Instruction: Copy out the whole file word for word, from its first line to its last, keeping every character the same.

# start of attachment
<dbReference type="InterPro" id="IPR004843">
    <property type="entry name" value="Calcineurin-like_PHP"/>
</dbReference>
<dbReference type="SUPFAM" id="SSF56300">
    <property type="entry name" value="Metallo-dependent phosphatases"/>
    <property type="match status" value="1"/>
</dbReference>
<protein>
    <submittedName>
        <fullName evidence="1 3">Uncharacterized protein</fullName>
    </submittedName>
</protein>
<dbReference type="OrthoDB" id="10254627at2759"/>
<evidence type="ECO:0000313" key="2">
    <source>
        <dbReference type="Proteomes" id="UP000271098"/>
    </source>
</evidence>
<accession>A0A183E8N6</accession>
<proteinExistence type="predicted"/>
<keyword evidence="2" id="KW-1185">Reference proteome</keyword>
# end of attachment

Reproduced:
<dbReference type="InterPro" id="IPR004843">
    <property type="entry name" value="Calcineurin-like_PHP"/>
</dbReference>
<dbReference type="SUPFAM" id="SSF56300">
    <property type="entry name" value="Metallo-dependent phosphatases"/>
    <property type="match status" value="1"/>
</dbReference>
<protein>
    <submittedName>
        <fullName evidence="1 3">Uncharacterized protein</fullName>
    </submittedName>
</protein>
<dbReference type="OrthoDB" id="10254627at2759"/>
<evidence type="ECO:0000313" key="2">
    <source>
        <dbReference type="Proteomes" id="UP000271098"/>
    </source>
</evidence>
<accession>A0A183E8N6</accession>
<proteinExistence type="predicted"/>
<keyword evidence="2" id="KW-1185">Reference proteome</keyword>